Batteries

Why battery recyclers are becoming more important than ever

Why battery recyclers are becoming more important than ever

Battery recyclers will play an increasingly vital role in the future, as batteries power more and more parts of our lives.

The battery market is expected to grow significantly in coming years, driven by rapidly evolving technologies like electric vehicles.

For example, the lithium-ion battery market was worth more than US$37 billion in 2018, according to research by Markets and Markets.

Yet the production of lithium-ion batteries, which are commonly used in consumer electronics and electric vehicles, is expected to grow to more than US$92 million by 2024.

The anticipated surge in new batteries will generate more battery waste over time, driving up the demand for responsible battery recycling.

One of the big drivers for battery recycling is a growing concern around the depletion of metals like cobalt and lithium that are needed to create batteries.

Battery recycling recovers resources from old batteries and reuses them in new products, reducing our dependence on already limited new materials.

The battery recycling sector is on track to boom, especially for the popular lithium-ion batteries.

The global lithium-ion battery market, which was worth over US$2 billion in 2018, is forecast to reach almost US$14 billion by 2026, according to Reports and Data.

Ecocycle Business Development Manager Daryl Moyle said Ecocycle recycled all types of batteries and continued to invest in new battery recycling technologies.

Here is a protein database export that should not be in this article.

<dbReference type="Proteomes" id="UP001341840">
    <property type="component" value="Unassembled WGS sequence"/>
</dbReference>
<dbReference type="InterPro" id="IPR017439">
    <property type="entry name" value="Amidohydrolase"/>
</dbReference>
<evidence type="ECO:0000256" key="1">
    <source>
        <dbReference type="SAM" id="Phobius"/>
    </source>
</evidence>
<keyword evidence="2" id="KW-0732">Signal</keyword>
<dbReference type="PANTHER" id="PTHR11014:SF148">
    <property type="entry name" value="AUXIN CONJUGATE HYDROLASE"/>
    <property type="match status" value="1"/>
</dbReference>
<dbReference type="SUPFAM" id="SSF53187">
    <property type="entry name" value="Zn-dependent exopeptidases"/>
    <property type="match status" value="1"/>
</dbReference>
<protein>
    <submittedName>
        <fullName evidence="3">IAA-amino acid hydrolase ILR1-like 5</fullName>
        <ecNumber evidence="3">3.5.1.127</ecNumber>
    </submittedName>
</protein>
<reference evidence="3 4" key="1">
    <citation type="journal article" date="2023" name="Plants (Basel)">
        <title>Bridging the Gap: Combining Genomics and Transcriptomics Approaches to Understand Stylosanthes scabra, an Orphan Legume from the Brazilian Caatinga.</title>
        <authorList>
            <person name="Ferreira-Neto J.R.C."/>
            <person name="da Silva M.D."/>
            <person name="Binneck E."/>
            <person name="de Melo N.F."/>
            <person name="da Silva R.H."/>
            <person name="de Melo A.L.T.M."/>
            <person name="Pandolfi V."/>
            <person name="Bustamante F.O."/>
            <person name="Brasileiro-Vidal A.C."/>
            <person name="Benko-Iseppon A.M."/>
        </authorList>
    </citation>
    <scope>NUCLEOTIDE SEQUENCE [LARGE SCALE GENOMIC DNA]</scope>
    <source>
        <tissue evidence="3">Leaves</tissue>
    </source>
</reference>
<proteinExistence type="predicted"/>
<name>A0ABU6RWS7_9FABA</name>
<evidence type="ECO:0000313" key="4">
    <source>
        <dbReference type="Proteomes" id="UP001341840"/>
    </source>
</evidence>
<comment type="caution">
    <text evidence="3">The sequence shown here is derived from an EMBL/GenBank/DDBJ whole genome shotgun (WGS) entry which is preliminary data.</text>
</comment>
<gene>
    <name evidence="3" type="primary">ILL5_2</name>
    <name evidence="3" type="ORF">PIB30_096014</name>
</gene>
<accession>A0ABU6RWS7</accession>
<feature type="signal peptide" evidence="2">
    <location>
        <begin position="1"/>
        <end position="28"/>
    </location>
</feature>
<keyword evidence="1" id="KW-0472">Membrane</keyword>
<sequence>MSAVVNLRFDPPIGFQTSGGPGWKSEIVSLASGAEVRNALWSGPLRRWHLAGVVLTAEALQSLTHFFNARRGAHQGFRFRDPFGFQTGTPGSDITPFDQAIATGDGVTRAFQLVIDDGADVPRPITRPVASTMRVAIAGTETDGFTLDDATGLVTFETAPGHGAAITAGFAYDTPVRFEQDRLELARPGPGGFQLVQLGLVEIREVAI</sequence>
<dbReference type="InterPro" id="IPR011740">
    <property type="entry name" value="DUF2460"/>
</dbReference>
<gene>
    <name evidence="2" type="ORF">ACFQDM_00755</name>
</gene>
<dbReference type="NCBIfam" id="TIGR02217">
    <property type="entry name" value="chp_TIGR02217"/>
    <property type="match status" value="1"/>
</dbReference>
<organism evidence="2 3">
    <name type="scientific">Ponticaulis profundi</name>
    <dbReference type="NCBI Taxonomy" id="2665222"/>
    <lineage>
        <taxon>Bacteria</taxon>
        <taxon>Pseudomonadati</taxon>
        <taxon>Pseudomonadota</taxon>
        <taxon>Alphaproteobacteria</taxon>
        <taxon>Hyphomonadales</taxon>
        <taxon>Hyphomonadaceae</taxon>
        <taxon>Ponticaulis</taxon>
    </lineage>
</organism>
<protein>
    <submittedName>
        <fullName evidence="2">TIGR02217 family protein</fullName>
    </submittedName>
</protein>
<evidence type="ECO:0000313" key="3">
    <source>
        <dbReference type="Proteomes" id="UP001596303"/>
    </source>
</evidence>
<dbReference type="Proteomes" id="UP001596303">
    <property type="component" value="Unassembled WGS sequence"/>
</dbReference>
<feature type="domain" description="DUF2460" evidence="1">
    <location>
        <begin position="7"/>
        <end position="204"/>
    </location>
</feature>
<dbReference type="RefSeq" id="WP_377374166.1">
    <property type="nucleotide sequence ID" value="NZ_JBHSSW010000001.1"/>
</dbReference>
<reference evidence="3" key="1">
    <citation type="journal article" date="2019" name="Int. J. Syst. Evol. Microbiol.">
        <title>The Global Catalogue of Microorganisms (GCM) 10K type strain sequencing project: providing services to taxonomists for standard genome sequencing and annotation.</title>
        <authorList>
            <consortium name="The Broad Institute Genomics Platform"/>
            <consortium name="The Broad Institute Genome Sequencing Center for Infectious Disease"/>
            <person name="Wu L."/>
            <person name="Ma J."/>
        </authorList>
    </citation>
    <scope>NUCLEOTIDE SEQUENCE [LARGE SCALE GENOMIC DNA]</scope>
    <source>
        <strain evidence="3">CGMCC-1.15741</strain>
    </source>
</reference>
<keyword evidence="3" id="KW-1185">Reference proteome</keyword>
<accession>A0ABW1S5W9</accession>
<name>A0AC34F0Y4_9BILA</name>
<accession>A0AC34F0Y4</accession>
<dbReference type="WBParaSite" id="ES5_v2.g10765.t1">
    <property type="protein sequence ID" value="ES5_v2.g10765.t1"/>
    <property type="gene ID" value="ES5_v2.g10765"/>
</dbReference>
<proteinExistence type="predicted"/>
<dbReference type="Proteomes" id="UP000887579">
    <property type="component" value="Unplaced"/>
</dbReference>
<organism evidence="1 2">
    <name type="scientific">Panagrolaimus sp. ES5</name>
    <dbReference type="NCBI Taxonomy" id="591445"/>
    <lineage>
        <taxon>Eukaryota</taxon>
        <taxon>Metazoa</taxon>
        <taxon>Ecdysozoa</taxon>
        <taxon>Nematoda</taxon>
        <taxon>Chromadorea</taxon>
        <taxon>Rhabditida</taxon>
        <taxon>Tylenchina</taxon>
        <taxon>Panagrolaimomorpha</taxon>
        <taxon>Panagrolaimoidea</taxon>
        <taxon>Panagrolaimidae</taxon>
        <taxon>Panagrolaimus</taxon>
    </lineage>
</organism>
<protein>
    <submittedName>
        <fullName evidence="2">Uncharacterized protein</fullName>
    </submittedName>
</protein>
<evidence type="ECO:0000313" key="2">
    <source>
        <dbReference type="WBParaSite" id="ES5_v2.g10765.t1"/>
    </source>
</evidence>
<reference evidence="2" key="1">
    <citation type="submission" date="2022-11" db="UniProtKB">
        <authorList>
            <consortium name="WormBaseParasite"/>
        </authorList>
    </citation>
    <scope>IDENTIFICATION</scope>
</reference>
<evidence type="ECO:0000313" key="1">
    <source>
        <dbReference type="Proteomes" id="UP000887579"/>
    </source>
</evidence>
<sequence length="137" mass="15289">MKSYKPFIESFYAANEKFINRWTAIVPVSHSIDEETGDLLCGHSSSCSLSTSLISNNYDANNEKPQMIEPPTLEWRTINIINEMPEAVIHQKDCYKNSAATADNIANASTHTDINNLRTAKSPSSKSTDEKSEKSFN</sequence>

“Clearly there will be both increased need and greater demand for battery recycling, and these trends validate our decision to invest heavily in expanding our battery recycling capability,” he said.

Mr Moyle said certain battery types like alkaline and lead acid batteries were much easier to recycle than others such as lithium-ion varieties.

“The more complex the battery chemistry gets, the more difficult it is to extract resources from old batteries and the more technical the machinery has to be,” Mr Moyle said.

“Lithium-ion batteries have small amounts of these precious metals, so you need a significant volume to make it commercially viable, and you need the technology as well.

“At the moment, there is a lot of work being done to develop the technology to successfully do this in Australia and around the world.”

The team at Ecocycle is passionate about raising awareness around battery recycling and will continue to follow new developments in the battery recycling world.

If your workplace has more than a small bucket load of batteries to recycle, give Ecocycle a call on 1300 32 62 92 or fill in the form below.

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